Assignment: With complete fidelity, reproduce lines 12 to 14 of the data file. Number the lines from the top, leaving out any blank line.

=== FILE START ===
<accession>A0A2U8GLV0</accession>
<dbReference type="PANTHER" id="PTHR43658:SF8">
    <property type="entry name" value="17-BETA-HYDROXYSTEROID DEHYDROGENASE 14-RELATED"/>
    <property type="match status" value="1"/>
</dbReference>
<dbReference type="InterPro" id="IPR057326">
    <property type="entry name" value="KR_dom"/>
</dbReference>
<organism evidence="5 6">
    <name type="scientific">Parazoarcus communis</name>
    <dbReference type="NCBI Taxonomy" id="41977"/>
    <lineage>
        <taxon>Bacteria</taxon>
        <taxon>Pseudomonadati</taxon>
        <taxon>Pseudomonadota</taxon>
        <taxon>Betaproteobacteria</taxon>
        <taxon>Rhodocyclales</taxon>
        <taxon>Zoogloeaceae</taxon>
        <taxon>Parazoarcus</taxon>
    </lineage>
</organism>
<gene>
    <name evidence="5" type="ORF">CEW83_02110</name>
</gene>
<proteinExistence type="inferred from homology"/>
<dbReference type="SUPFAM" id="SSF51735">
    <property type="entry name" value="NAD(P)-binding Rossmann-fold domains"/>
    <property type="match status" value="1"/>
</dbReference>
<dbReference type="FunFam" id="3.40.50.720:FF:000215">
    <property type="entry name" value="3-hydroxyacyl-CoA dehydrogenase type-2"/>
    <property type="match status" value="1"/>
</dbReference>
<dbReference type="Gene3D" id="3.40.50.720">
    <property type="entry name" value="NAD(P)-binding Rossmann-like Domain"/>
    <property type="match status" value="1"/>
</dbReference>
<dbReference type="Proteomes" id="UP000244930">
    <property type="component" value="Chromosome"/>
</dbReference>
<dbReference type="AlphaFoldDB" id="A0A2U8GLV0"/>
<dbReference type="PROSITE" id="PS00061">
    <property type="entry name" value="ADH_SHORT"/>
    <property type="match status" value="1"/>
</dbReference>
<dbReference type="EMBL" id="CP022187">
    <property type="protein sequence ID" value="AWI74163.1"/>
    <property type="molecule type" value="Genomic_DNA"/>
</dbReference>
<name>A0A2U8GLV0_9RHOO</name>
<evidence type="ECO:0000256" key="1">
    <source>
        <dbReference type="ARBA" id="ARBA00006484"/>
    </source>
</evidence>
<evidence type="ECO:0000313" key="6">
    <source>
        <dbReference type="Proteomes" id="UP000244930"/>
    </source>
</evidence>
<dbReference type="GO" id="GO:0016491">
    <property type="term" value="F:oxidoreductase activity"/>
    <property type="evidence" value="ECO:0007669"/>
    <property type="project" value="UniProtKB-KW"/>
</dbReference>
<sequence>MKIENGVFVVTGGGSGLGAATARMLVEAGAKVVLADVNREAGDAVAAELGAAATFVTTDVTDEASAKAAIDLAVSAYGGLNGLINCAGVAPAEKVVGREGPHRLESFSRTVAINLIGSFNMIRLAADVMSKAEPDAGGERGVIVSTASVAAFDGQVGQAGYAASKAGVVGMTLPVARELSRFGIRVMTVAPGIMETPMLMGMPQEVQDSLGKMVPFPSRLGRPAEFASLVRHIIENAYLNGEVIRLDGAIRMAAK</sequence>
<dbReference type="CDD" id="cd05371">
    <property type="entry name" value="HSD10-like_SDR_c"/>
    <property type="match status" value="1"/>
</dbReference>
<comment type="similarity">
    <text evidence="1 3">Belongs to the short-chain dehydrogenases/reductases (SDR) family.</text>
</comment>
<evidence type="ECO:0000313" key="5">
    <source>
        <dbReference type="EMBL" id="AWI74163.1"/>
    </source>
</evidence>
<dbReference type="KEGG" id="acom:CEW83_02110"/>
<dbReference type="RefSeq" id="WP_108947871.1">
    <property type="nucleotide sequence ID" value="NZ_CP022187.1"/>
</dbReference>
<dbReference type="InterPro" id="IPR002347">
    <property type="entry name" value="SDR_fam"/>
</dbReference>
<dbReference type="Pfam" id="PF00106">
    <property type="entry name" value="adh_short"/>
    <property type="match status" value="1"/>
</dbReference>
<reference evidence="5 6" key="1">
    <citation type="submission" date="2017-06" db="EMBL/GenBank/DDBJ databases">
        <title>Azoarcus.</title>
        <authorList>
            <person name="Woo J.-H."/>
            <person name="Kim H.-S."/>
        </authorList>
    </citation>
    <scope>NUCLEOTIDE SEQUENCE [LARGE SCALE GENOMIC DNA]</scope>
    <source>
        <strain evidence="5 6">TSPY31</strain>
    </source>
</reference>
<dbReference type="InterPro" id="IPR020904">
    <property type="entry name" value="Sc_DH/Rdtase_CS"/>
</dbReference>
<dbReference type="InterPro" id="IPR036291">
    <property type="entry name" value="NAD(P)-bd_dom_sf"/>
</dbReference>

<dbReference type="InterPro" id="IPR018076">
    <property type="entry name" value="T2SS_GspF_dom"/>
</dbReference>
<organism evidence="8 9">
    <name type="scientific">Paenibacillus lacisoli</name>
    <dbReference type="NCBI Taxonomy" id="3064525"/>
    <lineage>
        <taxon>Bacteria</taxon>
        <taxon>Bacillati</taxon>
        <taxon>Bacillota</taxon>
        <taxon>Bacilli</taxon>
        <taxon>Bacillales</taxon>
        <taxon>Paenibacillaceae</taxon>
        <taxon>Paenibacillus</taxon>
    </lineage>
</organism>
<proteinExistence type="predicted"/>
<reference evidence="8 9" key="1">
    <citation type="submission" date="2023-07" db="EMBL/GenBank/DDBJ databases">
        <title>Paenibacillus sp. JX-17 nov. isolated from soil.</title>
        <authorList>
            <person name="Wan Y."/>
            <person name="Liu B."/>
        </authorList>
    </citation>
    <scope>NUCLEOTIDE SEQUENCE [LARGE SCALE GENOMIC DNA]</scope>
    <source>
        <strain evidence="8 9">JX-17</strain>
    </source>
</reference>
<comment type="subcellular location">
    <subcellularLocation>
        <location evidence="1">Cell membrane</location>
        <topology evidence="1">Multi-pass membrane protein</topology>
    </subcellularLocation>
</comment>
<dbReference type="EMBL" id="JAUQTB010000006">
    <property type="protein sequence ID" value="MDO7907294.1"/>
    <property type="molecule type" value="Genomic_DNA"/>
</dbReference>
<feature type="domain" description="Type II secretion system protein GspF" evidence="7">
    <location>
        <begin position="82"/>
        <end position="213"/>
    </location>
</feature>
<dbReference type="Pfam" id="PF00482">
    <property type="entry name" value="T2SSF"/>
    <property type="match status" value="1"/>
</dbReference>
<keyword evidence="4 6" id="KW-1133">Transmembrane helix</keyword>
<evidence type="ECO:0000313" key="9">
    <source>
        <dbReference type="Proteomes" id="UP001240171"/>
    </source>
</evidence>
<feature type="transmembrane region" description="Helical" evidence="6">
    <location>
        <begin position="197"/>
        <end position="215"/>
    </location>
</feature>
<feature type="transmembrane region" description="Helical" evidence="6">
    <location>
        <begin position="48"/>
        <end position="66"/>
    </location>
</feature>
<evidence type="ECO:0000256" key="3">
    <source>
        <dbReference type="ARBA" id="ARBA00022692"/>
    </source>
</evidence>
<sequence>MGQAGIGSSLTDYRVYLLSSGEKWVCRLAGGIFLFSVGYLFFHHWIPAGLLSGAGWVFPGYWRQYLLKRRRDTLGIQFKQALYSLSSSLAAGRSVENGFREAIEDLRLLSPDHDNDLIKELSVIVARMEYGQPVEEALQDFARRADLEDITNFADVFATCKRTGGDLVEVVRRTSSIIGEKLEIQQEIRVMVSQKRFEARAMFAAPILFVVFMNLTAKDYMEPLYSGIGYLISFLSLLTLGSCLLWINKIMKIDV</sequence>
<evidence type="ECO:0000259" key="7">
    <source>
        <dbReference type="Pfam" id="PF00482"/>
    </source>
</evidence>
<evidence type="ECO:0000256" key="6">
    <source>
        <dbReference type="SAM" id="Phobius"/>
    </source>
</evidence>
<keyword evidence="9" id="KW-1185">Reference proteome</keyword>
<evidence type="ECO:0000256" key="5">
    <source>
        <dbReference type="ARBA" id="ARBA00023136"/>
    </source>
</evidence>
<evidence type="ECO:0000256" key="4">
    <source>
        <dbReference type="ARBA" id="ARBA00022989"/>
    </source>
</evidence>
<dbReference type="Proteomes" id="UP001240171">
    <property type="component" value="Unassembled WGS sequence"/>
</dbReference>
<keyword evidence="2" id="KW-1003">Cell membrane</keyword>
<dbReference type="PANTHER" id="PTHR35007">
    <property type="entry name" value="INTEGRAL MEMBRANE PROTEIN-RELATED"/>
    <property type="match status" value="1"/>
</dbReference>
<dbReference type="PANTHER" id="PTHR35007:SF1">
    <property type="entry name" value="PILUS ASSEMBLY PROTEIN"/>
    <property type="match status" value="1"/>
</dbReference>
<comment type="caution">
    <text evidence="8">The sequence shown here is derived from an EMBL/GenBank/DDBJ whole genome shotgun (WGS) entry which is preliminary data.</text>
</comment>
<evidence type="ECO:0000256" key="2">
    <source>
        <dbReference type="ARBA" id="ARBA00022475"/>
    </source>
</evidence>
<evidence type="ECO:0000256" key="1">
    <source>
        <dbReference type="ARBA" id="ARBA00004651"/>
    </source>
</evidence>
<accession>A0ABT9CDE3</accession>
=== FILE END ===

    <lineage>
        <taxon>Bacteria</taxon>
        <taxon>Pseudomonadati</taxon>